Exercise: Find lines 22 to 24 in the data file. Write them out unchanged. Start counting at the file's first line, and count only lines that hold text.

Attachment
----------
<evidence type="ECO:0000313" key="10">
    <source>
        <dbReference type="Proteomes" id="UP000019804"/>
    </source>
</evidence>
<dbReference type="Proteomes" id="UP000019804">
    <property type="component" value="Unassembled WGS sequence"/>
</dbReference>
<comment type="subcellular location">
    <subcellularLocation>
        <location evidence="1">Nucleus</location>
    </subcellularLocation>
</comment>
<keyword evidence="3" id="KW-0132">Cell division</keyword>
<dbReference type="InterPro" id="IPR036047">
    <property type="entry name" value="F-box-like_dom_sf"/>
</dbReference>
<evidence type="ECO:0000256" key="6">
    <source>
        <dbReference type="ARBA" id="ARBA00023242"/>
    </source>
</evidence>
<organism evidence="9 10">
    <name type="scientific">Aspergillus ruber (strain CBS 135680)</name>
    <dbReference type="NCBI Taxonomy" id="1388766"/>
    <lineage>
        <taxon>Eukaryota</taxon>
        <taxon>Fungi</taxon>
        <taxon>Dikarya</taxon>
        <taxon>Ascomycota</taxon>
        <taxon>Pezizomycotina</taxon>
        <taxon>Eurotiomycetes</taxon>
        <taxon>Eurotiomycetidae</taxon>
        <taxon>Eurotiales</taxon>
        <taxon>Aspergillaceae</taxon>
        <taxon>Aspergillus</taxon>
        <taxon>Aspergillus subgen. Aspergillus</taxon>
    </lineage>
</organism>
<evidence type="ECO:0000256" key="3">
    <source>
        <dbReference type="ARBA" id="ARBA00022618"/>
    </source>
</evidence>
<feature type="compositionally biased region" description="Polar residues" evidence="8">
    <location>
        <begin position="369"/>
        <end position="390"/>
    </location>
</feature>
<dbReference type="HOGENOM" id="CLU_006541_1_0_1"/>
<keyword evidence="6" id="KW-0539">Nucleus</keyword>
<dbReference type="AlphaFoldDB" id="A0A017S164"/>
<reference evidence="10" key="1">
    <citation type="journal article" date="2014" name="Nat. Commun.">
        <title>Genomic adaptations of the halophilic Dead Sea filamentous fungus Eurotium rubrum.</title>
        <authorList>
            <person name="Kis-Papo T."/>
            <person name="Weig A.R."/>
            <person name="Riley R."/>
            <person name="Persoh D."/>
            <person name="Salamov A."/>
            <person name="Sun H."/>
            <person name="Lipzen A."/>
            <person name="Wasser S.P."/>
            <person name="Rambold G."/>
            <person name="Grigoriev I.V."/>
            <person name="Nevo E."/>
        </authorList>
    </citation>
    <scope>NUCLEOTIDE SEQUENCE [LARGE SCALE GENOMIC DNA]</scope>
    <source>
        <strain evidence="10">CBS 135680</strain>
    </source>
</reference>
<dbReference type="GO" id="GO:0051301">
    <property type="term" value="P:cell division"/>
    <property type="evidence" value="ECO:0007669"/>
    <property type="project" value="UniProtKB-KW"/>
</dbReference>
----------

</evidence>
<organism evidence="9 10">
    <name type="scientific">Aspergillus ruber (strain CBS 135680)</name>